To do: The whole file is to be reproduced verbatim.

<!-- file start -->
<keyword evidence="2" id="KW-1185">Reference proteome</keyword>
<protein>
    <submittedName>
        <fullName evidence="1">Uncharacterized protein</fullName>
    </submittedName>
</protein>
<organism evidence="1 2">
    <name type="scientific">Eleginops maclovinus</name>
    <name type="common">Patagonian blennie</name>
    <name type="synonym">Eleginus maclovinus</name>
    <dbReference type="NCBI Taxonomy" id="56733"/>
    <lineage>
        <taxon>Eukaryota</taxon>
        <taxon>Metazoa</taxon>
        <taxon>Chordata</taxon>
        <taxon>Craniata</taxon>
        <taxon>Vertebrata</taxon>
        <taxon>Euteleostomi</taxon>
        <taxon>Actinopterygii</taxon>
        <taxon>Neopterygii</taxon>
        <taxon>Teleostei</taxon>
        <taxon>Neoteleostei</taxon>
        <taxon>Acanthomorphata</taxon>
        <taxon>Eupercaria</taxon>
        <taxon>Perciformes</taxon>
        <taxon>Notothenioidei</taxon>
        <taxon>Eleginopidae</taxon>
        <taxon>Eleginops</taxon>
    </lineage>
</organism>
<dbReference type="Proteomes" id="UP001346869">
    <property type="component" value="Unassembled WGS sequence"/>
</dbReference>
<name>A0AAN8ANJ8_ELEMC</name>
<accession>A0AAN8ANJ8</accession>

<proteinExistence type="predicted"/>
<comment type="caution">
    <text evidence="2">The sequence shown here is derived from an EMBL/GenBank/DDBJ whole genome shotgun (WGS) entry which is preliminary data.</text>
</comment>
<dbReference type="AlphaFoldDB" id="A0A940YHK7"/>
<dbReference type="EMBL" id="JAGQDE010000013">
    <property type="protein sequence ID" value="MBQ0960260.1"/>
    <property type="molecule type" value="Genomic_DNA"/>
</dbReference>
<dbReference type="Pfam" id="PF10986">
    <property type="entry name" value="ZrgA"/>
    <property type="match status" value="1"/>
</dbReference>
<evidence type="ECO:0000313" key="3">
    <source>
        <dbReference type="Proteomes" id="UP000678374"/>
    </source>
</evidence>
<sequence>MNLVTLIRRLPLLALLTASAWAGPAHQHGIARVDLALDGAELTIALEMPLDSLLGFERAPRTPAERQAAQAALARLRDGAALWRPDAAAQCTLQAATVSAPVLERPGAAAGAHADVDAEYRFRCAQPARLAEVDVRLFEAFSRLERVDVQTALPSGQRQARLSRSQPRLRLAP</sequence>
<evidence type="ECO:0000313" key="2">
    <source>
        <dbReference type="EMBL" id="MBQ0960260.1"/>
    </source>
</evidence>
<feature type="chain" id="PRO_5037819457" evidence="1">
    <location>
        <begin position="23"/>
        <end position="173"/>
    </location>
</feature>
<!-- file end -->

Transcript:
<keyword evidence="2" id="KW-1185">Reference proteome</keyword>
<protein>
    <submittedName>
        <fullName evidence="1">Uncharacterized protein</fullName>
    </submittedName>
</protein>
<organism evidence="1 2">
    <name type="scientific">Eleginops maclovinus</name>
    <name type="common">Patagonian blennie</name>
    <name type="synonym">Eleginus maclovinus</name>
    <dbReference type="NCBI Taxonomy" id="56733"/>
    <lineage>
        <taxon>Eukaryota</taxon>
        <taxon>Metazoa</taxon>
        <taxon>Chordata</taxon>
        <taxon>Craniata</taxon>
        <taxon>Vertebrata</taxon>
        <taxon>Euteleostomi</taxon>
        <taxon>Actinopterygii</taxon>
        <taxon>Neopterygii</taxon>
        <taxon>Teleostei</taxon>
        <taxon>Neoteleostei</taxon>
        <taxon>Acanthomorphata</taxon>
        <taxon>Eupercaria</taxon>
        <taxon>Perciformes</taxon>
        <taxon>Notothenioidei</taxon>
        <taxon>Eleginopidae</taxon>
        <taxon>Eleginops</taxon>
    </lineage>
</organism>
<dbReference type="Proteomes" id="UP001346869">
    <property type="component" value="Unassembled WGS sequence"/>
</dbReference>
<name>A0AAN8ANJ8_ELEMC</name>
<accession>A0AAN8ANJ8</accession>

<proteinExistence type="predicted"/>
<comment type="caution">
    <text evidence="2">The sequence shown here is derived from an EMBL/GenBank/DDBJ whole genome shotgun (WGS) entry which is preliminary data.</text>
</comment>
<dbReference type="AlphaFoldDB" id="A0A940YHK7"/>
<dbReference type="EMBL" id="JAGQDE010000013">
    <property type="protein sequence ID" value="MBQ0960260.1"/>
    <property type="molecule type" value="Genomic_DNA"/>
</dbReference>
<dbReference type="Pfam" id="PF10986">
    <property type="entry name" value="ZrgA"/>
    <property type="match status" value="1"/>
</dbReference>
<evidence type="ECO:0000313" key="3">
    <source>
        <dbReference type="Proteomes" id="UP000678374"/>
    </source>
</evidence>
<sequence>MNLVTLIRRLPLLALLTASAWAGPAHQHGIARVDLALDGAELTIALEMPLDSLLGFERAPRTPAERQAAQAALARLRDGAALWRPDAAAQCTLQAATVSAPVLERPGAAAGAHADVDAEYRFRCAQPARLAEVDVRLFEAFSRLERVDVQTALPSGQRQARLSRSQPRLRLAP</sequence>
<evidence type="ECO:0000313" key="2">
    <source>
        <dbReference type="EMBL" id="MBQ0960260.1"/>
    </source>
</evidence>
<feature type="chain" id="PRO_5037819457" evidence="1">
    <location>
        <begin position="23"/>
        <end position="173"/>
    </location>
</feature>